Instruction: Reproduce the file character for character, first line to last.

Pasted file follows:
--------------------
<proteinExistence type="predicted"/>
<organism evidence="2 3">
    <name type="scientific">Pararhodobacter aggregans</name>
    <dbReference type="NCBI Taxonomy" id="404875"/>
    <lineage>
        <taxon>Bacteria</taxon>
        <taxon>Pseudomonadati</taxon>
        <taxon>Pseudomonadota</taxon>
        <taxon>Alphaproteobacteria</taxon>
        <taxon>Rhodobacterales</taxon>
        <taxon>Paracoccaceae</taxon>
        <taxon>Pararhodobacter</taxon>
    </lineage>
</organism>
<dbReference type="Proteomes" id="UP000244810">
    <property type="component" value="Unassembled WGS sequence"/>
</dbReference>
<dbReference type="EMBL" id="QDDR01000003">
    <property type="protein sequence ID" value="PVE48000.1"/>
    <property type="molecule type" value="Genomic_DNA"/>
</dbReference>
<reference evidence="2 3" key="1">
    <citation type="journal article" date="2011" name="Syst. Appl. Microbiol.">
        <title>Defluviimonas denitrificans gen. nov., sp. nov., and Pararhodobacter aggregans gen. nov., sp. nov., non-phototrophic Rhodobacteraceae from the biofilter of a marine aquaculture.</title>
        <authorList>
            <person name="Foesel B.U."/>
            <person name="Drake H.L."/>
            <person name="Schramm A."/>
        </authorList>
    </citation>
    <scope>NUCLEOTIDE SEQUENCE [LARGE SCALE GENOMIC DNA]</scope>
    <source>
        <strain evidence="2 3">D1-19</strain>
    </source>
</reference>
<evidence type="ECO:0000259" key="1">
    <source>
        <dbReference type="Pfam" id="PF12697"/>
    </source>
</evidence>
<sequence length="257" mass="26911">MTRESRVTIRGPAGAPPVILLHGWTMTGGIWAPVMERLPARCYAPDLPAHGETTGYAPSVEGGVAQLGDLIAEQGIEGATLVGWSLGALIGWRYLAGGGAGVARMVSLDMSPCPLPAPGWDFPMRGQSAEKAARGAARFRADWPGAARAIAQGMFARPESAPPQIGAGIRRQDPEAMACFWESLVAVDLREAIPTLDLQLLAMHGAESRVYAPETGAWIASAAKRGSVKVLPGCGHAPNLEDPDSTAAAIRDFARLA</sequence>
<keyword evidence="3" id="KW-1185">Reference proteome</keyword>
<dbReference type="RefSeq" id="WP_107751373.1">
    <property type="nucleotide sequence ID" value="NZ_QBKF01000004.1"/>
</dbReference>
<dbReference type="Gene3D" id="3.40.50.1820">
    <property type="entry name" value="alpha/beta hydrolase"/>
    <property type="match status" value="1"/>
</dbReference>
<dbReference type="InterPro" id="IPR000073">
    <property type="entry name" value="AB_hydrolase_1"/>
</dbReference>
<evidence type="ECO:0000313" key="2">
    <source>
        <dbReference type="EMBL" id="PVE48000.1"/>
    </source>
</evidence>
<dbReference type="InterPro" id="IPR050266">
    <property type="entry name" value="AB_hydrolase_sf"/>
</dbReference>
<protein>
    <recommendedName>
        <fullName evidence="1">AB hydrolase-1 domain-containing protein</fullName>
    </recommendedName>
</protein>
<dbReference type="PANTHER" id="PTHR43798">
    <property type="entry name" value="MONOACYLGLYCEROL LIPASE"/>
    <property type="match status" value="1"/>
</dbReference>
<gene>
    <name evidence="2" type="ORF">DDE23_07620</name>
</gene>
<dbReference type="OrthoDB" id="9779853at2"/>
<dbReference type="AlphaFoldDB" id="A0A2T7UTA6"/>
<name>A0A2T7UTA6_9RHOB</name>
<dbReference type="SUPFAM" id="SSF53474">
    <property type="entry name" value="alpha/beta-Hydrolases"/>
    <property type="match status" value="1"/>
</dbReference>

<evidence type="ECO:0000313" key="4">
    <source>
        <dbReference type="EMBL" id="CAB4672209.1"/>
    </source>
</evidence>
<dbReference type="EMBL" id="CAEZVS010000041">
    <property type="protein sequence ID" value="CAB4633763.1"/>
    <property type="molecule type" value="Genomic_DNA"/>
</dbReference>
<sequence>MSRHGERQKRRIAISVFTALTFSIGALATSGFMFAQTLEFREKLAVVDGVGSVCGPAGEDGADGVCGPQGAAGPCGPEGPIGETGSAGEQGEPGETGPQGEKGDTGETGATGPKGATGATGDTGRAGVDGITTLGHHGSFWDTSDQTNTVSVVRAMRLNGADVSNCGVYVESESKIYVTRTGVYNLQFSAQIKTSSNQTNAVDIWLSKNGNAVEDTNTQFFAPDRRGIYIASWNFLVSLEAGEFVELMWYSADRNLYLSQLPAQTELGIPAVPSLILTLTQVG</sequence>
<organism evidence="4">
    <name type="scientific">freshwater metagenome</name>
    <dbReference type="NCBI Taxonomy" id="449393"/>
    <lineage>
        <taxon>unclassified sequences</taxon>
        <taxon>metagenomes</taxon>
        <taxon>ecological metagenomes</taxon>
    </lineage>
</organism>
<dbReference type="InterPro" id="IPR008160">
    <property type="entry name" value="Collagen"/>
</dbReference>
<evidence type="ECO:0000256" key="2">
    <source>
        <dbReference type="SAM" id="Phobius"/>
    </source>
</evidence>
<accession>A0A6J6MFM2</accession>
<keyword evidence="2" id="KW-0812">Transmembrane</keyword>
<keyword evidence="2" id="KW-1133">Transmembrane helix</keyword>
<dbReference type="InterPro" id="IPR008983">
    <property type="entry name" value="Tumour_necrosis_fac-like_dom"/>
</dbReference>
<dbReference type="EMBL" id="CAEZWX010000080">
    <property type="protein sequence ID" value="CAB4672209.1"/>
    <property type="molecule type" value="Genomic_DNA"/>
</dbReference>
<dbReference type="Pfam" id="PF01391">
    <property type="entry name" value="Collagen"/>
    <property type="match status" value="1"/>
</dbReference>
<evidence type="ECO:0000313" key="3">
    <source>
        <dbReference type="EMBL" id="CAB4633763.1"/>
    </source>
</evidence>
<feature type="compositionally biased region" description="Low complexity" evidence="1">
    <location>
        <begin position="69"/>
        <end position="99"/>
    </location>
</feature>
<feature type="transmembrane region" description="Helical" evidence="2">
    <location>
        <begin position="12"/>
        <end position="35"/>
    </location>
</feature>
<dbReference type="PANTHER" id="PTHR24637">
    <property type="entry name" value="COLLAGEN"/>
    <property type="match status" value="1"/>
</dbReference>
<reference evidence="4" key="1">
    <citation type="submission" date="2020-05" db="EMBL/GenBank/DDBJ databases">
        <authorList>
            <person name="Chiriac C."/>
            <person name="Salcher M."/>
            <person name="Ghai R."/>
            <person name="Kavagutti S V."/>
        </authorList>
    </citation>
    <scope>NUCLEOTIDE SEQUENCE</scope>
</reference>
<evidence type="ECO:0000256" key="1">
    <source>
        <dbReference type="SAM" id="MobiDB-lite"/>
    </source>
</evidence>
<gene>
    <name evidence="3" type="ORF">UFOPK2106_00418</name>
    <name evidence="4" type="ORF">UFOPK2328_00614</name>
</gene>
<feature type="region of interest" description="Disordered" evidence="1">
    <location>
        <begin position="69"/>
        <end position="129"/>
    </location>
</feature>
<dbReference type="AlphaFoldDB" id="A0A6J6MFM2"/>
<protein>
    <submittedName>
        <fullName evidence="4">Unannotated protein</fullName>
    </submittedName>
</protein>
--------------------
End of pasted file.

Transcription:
<proteinExistence type="predicted"/>
<organism evidence="2 3">
    <name type="scientific">Pararhodobacter aggregans</name>
    <dbReference type="NCBI Taxonomy" id="404875"/>
    <lineage>
        <taxon>Bacteria</taxon>
        <taxon>Pseudomonadati</taxon>
        <taxon>Pseudomonadota</taxon>
        <taxon>Alphaproteobacteria</taxon>
        <taxon>Rhodobacterales</taxon>
        <taxon>Paracoccaceae</taxon>
        <taxon>Pararhodobacter</taxon>
    </lineage>
</organism>
<dbReference type="Proteomes" id="UP000244810">
    <property type="component" value="Unassembled WGS sequence"/>
</dbReference>
<dbReference type="EMBL" id="QDDR01000003">
    <property type="protein sequence ID" value="PVE48000.1"/>
    <property type="molecule type" value="Genomic_DNA"/>
</dbReference>
<reference evidence="2 3" key="1">
    <citation type="journal article" date="2011" name="Syst. Appl. Microbiol.">
        <title>Defluviimonas denitrificans gen. nov., sp. nov., and Pararhodobacter aggregans gen. nov., sp. nov., non-phototrophic Rhodobacteraceae from the biofilter of a marine aquaculture.</title>
        <authorList>
            <person name="Foesel B.U."/>
            <person name="Drake H.L."/>
            <person name="Schramm A."/>
        </authorList>
    </citation>
    <scope>NUCLEOTIDE SEQUENCE [LARGE SCALE GENOMIC DNA]</scope>
    <source>
        <strain evidence="2 3">D1-19</strain>
    </source>
</reference>
<evidence type="ECO:0000259" key="1">
    <source>
        <dbReference type="Pfam" id="PF12697"/>
    </source>
</evidence>
<sequence length="257" mass="26911">MTRESRVTIRGPAGAPPVILLHGWTMTGGIWAPVMERLPARCYAPDLPAHGETTGYAPSVEGGVAQLGDLIAEQGIEGATLVGWSLGALIGWRYLAGGGAGVARMVSLDMSPCPLPAPGWDFPMRGQSAEKAARGAARFRADWPGAARAIAQGMFARPESAPPQIGAGIRRQDPEAMACFWESLVAVDLREAIPTLDLQLLAMHGAESRVYAPETGAWIASAAKRGSVKVLPGCGHAPNLEDPDSTAAAIRDFARLA</sequence>
<keyword evidence="3" id="KW-1185">Reference proteome</keyword>
<dbReference type="RefSeq" id="WP_107751373.1">
    <property type="nucleotide sequence ID" value="NZ_QBKF01000004.1"/>
</dbReference>
<dbReference type="Gene3D" id="3.40.50.1820">
    <property type="entry name" value="alpha/beta hydrolase"/>
    <property type="match status" value="1"/>
</dbReference>
<dbReference type="InterPro" id="IPR000073">
    <property type="entry name" value="AB_hydrolase_1"/>
</dbReference>
<evidence type="ECO:0000313" key="2">
    <source>
        <dbReference type="EMBL" id="PVE48000.1"/>
    </source>
</evidence>
<dbReference type="InterPro" id="IPR050266">
    <property type="entry name" value="AB_hydrolase_sf"/>
</dbReference>
<protein>
    <recommendedName>
        <fullName evidence="1">AB hydrolase-1 domain-containing protein</fullName>
    </recommendedName>
</protein>
<dbReference type="PANTHER" id="PTHR43798">
    <property type="entry name" value="MONOACYLGLYCEROL LIPASE"/>
    <property type="match status" value="1"/>
</dbReference>
<gene>
    <name evidence="2" type="ORF">DDE23_07620</name>
</gene>
<dbReference type="OrthoDB" id="9779853at2"/>
<dbReference type="AlphaFoldDB" id="A0A2T7UTA6"/>
<name>A0A2T7UTA6_9RHOB</name>
<dbReference type="SUPFAM" id="SSF53474">
    <property type="entry name" value="alpha/beta-Hydrolases"/>
    <property type="match status" value="1"/>
</dbReference>

<evidence type="ECO:0000313" key="4">
    <source>
        <dbReference type="EMBL" id="CAB4672209.1"/>
    </source>
</evidence>
<dbReference type="EMBL" id="CAEZVS010000041">
    <property type="protein sequence ID" value="CAB4633763.1"/>
    <property type="molecule type" value="Genomic_DNA"/>
</dbReference>
<sequence>MSRHGERQKRRIAISVFTALTFSIGALATSGFMFAQTLEFREKLAVVDGVGSVCGPAGEDGADGVCGPQGAAGPCGPEGPIGETGSAGEQGEPGETGPQGEKGDTGETGATGPKGATGATGDTGRAGVDGITTLGHHGSFWDTSDQTNTVSVVRAMRLNGADVSNCGVYVESESKIYVTRTGVYNLQFSAQIKTSSNQTNAVDIWLSKNGNAVEDTNTQFFAPDRRGIYIASWNFLVSLEAGEFVELMWYSADRNLYLSQLPAQTELGIPAVPSLILTLTQVG</sequence>
<organism evidence="4">
    <name type="scientific">freshwater metagenome</name>
    <dbReference type="NCBI Taxonomy" id="449393"/>
    <lineage>
        <taxon>unclassified sequences</taxon>
        <taxon>metagenomes</taxon>
        <taxon>ecological metagenomes</taxon>
    </lineage>
</organism>
<dbReference type="InterPro" id="IPR008160">
    <property type="entry name" value="Collagen"/>
</dbReference>
<evidence type="ECO:0000256" key="2">
    <source>
        <dbReference type="SAM" id="Phobius"/>
    </source>
</evidence>
<accession>A0A6J6MFM2</accession>
<keyword evidence="2" id="KW-0812">Transmembrane</keyword>
<keyword evidence="2" id="KW-1133">Transmembrane helix</keyword>
<dbReference type="InterPro" id="IPR008983">
    <property type="entry name" value="Tumour_necrosis_fac-like_dom"/>
</dbReference>
<dbReference type="EMBL" id="CAEZWX010000080">
    <property type="protein sequence ID" value="CAB4672209.1"/>
    <property type="molecule type" value="Genomic_DNA"/>
</dbReference>
<dbReference type="Pfam" id="PF01391">
    <property type="entry name" value="Collagen"/>
    <property type="match status" value="1"/>
</dbReference>
<evidence type="ECO:0000313" key="3">
    <source>
        <dbReference type="EMBL" id="CAB4633763.1"/>
    </source>
</evidence>
<feature type="compositionally biased region" description="Low complexity" evidence="1">
    <location>
        <begin position="69"/>
        <end position="99"/>
    </location>
</feature>
<feature type="transmembrane region" description="Helical" evidence="2">
    <location>
        <begin position="12"/>
        <end position="35"/>
    </location>
</feature>
<dbReference type="PANTHER" id="PTHR24637">
    <property type="entry name" value="COLLAGEN"/>
    <property type="match status" value="1"/>
</dbReference>
<reference evidence="4" key="1">
    <citation type="submission" date="2020-05" db="EMBL/GenBank/DDBJ databases">
        <authorList>
            <person name="Chiriac C."/>
            <person name="Salcher M."/>
            <person name="Ghai R."/>
            <person name="Kavagutti S V."/>
        </authorList>
    </citation>
    <scope>NUCLEOTIDE SEQUENCE</scope>
</reference>
<evidence type="ECO:0000256" key="1">
    <source>
        <dbReference type="SAM" id="MobiDB-lite"/>
    </source>
</evidence>
<gene>
    <name evidence="3" type="ORF">UFOPK2106_00418</name>
    <name evidence="4" type="ORF">UFOPK2328_00614</name>
</gene>
<feature type="region of interest" description="Disordered" evidence="1">
    <location>
        <begin position="69"/>
        <end position="129"/>
    </location>
</feature>
<dbReference type="AlphaFoldDB" id="A0A6J6MFM2"/>
<protein>
    <submittedName>
        <fullName evidence="4">Unannotated protein</fullName>
    </submittedName>
</protein>